View Full Version : Critique...

Sep. 21, 2009, 02:04 AM
I'm just looking for a critique WITH constructive criticizing. I'm pretty good at SEEING what I did wrong, but I'm looking for advice on HOW to fix it. My biggest problem is jumping ahead, slightly roaching my back, and over-releasing. Can anyone give me tips to practice at home?


Thanks in advance =).

Sep. 21, 2009, 08:27 AM
Conservative gymnastics with your reins tied up and your arms straight out at your sides. There's always that shoulder-bra thingy that keeps your open and back, but I feel like thats cheating.

Sep. 21, 2009, 08:43 AM
Bounce exercises and short in and outs: ground pole-3m-crossrail/small vertical-6m-square oxer-9m-square oxer (distances are aprox depending on the size of your horse's stride). Try to get a feel of the jump and focus on staying behind/straight and not thinking "Geronimo!" when you reach the base. Just wait till your horse pulls you over. Imagine everytime you are about to jump, someone grabs you from the back of your t-shirt and holds you back a little. Keep your weight really heavy in your heals and push them down with your seat in the saddle just before the jump as a way of keeping yourself in there and at the same time it helps you squeeze your horses' sides to make a round jump to help you get the feel of "fullness" (like if the withers were comming at you to hit your sternum, and not you folding towards your horse).
As for the overelease, you have to start trying an automatic release. Try to keep a feel of your horses mouth all the way to the base of the jump and feel how much give he needs. It is best at the beggining to try to find somewhat deep spots to your jumps and get there with a nice contact, trying to follow your horses neck and feeling how much he needs, not just throwing your hands straight. It is crucial that you sit staright during these jumps and wait for the jump to happen. Horses that have a hollow jump will need practically no release and you will be jumping fairly straight. With a horse that needs more release you will have to stretch, give alot and maybe even roach a little if his bascule is big and strong, to absorb all that energy.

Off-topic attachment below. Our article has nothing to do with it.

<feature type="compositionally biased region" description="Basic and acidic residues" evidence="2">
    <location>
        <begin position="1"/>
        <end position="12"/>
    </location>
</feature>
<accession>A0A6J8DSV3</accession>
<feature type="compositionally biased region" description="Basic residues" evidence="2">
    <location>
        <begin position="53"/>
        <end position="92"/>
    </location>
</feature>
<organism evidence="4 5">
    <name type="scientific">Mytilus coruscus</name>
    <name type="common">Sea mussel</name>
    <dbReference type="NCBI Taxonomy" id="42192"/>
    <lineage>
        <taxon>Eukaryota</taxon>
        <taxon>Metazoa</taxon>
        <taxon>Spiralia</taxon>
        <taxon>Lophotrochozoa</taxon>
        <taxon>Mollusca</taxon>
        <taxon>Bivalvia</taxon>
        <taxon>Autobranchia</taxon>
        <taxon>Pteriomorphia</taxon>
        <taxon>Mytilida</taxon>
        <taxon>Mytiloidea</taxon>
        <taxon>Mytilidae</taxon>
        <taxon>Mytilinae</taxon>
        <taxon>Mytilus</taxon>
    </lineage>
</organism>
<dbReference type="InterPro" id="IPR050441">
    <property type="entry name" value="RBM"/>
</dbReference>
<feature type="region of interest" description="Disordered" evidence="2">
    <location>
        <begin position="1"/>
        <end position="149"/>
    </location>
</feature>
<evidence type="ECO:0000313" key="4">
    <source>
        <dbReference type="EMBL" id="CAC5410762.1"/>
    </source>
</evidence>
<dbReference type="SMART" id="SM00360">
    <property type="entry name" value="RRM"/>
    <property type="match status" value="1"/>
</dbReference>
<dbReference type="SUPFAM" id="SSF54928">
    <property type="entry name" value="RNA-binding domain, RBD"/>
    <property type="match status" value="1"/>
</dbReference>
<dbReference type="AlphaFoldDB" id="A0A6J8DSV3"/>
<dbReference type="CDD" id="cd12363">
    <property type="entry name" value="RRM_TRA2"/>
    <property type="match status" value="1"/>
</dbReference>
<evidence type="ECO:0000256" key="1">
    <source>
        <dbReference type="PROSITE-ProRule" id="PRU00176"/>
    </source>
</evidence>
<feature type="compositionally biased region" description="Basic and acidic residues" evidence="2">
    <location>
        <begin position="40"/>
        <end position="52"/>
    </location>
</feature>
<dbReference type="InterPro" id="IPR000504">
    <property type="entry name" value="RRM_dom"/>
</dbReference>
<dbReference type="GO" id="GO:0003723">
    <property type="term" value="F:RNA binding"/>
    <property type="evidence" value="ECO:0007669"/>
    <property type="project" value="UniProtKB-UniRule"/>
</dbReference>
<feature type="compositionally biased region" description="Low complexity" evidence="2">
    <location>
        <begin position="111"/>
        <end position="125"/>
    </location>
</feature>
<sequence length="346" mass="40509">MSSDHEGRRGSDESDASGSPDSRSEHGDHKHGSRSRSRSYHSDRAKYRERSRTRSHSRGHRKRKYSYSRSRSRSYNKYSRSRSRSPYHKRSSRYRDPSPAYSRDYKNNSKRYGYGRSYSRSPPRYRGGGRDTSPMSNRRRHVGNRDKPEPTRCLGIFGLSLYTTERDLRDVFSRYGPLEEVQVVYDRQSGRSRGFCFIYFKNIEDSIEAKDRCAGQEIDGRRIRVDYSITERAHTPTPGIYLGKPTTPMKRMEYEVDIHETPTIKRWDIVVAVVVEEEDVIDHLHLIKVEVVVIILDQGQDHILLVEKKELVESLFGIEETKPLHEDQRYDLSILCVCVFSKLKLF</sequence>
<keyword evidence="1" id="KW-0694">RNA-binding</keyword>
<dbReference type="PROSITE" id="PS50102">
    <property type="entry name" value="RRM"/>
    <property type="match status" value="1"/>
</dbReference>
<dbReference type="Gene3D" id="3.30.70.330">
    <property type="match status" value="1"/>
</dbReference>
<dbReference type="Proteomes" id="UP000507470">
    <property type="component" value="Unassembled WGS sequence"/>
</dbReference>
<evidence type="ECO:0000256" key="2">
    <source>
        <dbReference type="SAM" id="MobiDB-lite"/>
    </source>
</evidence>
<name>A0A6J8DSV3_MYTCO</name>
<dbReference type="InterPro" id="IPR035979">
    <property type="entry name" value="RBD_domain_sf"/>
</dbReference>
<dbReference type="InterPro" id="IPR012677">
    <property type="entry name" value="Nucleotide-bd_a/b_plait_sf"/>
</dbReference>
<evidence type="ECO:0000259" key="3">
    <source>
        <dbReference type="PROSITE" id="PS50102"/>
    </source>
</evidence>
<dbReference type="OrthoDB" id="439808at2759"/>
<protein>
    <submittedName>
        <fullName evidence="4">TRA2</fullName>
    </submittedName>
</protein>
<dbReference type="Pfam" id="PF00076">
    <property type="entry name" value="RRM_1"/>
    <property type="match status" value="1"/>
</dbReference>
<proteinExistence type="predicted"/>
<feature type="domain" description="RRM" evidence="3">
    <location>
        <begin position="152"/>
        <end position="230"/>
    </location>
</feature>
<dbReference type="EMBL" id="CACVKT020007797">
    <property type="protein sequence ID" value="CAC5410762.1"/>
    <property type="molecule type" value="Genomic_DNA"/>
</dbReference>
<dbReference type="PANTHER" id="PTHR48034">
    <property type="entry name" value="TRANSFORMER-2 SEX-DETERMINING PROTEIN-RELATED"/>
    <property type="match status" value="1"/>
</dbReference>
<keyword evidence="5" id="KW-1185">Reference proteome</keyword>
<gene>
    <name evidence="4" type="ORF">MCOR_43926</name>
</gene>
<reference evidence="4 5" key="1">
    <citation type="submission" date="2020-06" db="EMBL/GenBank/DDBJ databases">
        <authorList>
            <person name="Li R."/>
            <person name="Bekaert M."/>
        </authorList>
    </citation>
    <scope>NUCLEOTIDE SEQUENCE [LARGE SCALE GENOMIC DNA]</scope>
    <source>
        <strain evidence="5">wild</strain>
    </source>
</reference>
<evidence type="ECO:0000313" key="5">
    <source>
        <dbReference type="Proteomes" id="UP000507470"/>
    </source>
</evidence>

This photo is of a mare I ride that thinks she is a giraffe. You can see even if she is giving a good effort over this jump, I am not on her neck nor am I stretching because her neck and bascule are not asking for that much release:
In this other photo, another mare is giving a tremendous bascule and I had to release all I had plus even roach my back a bit because even that was not enough:
Your base of support seems ok with the chesnut to me; he seems a little hollow over jumps and you are just trying to compensate with your body the lack of bounce. In the other photos you are a bit ahead, but I would guess is that you are used to a horse with a high neck and the ones that carry their head lower kind of pull you forward and you just can't feel a deep seat with them. Just try to sit up straight with them and don't move forward with their balance: stay where you are comfortable and not where they want to carry you ;).
Hope this helps,

Sep. 21, 2009, 06:52 PM
Thanks guys!
JinxyFish313- I wanted to give that bra thing a try, just to get a feel of where my shoulders should be, but not to use as an everyday aid. I'll definitely have to do no hand jumping!

faraway46-Thanks so much for the advice.
Yes, that chestnut has a VERY hollow jump and he's a bit of a nut. Lol. I'll definitely try what you said with the gymnastics. Hopefully I'll post some after pictures soon enough!

Sep. 22, 2009, 01:34 AM
Since your horse is a bit of a nut try jumping with your reins in one hand and the other hand on your hip fingers facing forward (the one that will be the inside hand on the landing side). You also need to think about having contact with your lower leg against your horses side, which means that you can not also grip with your knee. When you grip with your knee it becomes a pivot point and makes you more unstable. I don't have a problem with your shoulders or your back. It looks relaxed.